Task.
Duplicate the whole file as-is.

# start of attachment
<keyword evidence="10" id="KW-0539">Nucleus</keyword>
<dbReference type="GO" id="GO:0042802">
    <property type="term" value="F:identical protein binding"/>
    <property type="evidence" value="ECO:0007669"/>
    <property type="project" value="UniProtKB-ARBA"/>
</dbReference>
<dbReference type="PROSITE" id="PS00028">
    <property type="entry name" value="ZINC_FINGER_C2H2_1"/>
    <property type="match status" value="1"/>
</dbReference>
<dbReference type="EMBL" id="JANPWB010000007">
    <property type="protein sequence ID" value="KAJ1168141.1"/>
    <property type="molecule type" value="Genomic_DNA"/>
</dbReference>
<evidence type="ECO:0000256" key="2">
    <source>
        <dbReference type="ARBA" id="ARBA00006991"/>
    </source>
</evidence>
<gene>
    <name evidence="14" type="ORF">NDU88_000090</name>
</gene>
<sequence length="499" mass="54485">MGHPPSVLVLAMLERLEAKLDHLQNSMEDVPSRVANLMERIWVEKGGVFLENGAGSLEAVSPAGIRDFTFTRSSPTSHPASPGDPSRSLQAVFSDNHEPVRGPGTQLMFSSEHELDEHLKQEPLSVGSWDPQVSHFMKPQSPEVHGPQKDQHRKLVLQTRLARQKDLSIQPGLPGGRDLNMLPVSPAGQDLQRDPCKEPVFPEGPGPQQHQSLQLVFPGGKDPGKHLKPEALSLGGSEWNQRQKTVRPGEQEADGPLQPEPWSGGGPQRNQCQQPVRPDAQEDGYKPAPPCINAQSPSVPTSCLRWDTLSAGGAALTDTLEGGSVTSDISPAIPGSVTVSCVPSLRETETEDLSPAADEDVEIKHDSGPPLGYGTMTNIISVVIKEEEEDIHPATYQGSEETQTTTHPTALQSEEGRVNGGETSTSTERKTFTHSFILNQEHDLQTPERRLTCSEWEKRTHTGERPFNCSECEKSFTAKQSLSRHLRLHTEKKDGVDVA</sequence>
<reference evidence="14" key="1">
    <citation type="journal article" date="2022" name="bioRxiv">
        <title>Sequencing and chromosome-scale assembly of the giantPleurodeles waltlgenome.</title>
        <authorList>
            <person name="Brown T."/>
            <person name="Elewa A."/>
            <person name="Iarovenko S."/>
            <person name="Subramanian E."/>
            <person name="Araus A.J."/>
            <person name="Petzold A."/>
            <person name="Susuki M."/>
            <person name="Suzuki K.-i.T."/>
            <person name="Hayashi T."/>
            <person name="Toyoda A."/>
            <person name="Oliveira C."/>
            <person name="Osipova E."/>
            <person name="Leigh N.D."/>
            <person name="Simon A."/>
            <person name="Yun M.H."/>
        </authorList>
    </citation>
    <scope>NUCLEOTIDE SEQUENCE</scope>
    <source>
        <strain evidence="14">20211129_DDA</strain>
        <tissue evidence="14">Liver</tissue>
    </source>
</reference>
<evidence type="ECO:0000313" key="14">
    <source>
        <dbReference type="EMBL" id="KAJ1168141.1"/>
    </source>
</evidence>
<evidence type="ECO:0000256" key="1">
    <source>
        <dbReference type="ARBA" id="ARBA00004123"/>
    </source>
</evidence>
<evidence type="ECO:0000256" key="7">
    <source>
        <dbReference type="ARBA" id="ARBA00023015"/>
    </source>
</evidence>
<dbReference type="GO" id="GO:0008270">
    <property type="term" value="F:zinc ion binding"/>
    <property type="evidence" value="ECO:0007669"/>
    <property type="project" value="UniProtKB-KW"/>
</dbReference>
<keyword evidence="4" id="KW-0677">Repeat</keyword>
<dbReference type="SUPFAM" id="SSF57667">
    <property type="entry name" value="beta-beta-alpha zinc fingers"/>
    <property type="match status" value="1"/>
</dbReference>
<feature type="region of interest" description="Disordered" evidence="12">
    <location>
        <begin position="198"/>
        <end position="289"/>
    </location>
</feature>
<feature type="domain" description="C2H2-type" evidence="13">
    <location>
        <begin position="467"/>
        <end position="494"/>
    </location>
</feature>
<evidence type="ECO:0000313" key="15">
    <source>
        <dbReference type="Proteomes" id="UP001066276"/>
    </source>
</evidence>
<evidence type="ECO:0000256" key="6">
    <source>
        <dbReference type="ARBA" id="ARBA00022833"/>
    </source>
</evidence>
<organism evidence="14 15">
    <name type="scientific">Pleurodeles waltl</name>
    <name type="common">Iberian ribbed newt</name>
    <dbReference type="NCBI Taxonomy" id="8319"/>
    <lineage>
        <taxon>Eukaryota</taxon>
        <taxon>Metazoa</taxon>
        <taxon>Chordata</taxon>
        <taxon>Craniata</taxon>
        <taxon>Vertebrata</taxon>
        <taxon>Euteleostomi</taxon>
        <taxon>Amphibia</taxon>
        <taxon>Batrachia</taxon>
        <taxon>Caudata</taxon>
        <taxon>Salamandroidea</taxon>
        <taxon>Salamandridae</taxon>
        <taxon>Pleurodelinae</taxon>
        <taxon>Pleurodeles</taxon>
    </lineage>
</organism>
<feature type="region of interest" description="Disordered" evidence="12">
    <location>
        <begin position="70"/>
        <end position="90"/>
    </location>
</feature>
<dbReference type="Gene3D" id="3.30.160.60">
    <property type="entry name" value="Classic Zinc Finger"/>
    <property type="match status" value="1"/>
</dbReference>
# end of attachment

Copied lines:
<keyword evidence="10" id="KW-0539">Nucleus</keyword>
<dbReference type="GO" id="GO:0042802">
    <property type="term" value="F:identical protein binding"/>
    <property type="evidence" value="ECO:0007669"/>
    <property type="project" value="UniProtKB-ARBA"/>
</dbReference>
<dbReference type="PROSITE" id="PS00028">
    <property type="entry name" value="ZINC_FINGER_C2H2_1"/>
    <property type="match status" value="1"/>
</dbReference>
<dbReference type="EMBL" id="JANPWB010000007">
    <property type="protein sequence ID" value="KAJ1168141.1"/>
    <property type="molecule type" value="Genomic_DNA"/>
</dbReference>
<evidence type="ECO:0000256" key="2">
    <source>
        <dbReference type="ARBA" id="ARBA00006991"/>
    </source>
</evidence>
<gene>
    <name evidence="14" type="ORF">NDU88_000090</name>
</gene>
<sequence length="499" mass="54485">MGHPPSVLVLAMLERLEAKLDHLQNSMEDVPSRVANLMERIWVEKGGVFLENGAGSLEAVSPAGIRDFTFTRSSPTSHPASPGDPSRSLQAVFSDNHEPVRGPGTQLMFSSEHELDEHLKQEPLSVGSWDPQVSHFMKPQSPEVHGPQKDQHRKLVLQTRLARQKDLSIQPGLPGGRDLNMLPVSPAGQDLQRDPCKEPVFPEGPGPQQHQSLQLVFPGGKDPGKHLKPEALSLGGSEWNQRQKTVRPGEQEADGPLQPEPWSGGGPQRNQCQQPVRPDAQEDGYKPAPPCINAQSPSVPTSCLRWDTLSAGGAALTDTLEGGSVTSDISPAIPGSVTVSCVPSLRETETEDLSPAADEDVEIKHDSGPPLGYGTMTNIISVVIKEEEEDIHPATYQGSEETQTTTHPTALQSEEGRVNGGETSTSTERKTFTHSFILNQEHDLQTPERRLTCSEWEKRTHTGERPFNCSECEKSFTAKQSLSRHLRLHTEKKDGVDVA</sequence>
<reference evidence="14" key="1">
    <citation type="journal article" date="2022" name="bioRxiv">
        <title>Sequencing and chromosome-scale assembly of the giantPleurodeles waltlgenome.</title>
        <authorList>
            <person name="Brown T."/>
            <person name="Elewa A."/>
            <person name="Iarovenko S."/>
            <person name="Subramanian E."/>
            <person name="Araus A.J."/>
            <person name="Petzold A."/>
            <person name="Susuki M."/>
            <person name="Suzuki K.-i.T."/>
            <person name="Hayashi T."/>
            <person name="Toyoda A."/>
            <person name="Oliveira C."/>
            <person name="Osipova E."/>
            <person name="Leigh N.D."/>
            <person name="Simon A."/>
            <person name="Yun M.H."/>
        </authorList>
    </citation>
    <scope>NUCLEOTIDE SEQUENCE</scope>
    <source>
        <strain evidence="14">20211129_DDA</strain>
        <tissue evidence="14">Liver</tissue>
    </source>
</reference>
<evidence type="ECO:0000313" key="14">
    <source>
        <dbReference type="EMBL" id="KAJ1168141.1"/>
    </source>
</evidence>
<evidence type="ECO:0000256" key="1">
    <source>
        <dbReference type="ARBA" id="ARBA00004123"/>
    </source>
</evidence>
<evidence type="ECO:0000256" key="7">
    <source>
        <dbReference type="ARBA" id="ARBA00023015"/>
    </source>
</evidence>
<dbReference type="GO" id="GO:0008270">
    <property type="term" value="F:zinc ion binding"/>
    <property type="evidence" value="ECO:0007669"/>
    <property type="project" value="UniProtKB-KW"/>
</dbReference>
<keyword evidence="4" id="KW-0677">Repeat</keyword>
<dbReference type="SUPFAM" id="SSF57667">
    <property type="entry name" value="beta-beta-alpha zinc fingers"/>
    <property type="match status" value="1"/>
</dbReference>
<feature type="region of interest" description="Disordered" evidence="12">
    <location>
        <begin position="198"/>
        <end position="289"/>
    </location>
</feature>
<feature type="domain" description="C2H2-type" evidence="13">
    <location>
        <begin position="467"/>
        <end position="494"/>
    </location>
</feature>
<evidence type="ECO:0000313" key="15">
    <source>
        <dbReference type="Proteomes" id="UP001066276"/>
    </source>
</evidence>
<evidence type="ECO:0000256" key="6">
    <source>
        <dbReference type="ARBA" id="ARBA00022833"/>
    </source>
</evidence>
<organism evidence="14 15">
    <name type="scientific">Pleurodeles waltl</name>
    <name type="common">Iberian ribbed newt</name>
    <dbReference type="NCBI Taxonomy" id="8319"/>
    <lineage>
        <taxon>Eukaryota</taxon>
        <taxon>Metazoa</taxon>
        <taxon>Chordata</taxon>
        <taxon>Craniata</taxon>
        <taxon>Vertebrata</taxon>
        <taxon>Euteleostomi</taxon>
        <taxon>Amphibia</taxon>
        <taxon>Batrachia</taxon>
        <taxon>Caudata</taxon>
        <taxon>Salamandroidea</taxon>
        <taxon>Salamandridae</taxon>
        <taxon>Pleurodelinae</taxon>
        <taxon>Pleurodeles</taxon>
    </lineage>
</organism>
<feature type="region of interest" description="Disordered" evidence="12">
    <location>
        <begin position="70"/>
        <end position="90"/>
    </location>
</feature>
<dbReference type="Gene3D" id="3.30.160.60">
    <property type="entry name" value="Classic Zinc Finger"/>
    <property type="match status" value="1"/>
</dbReference>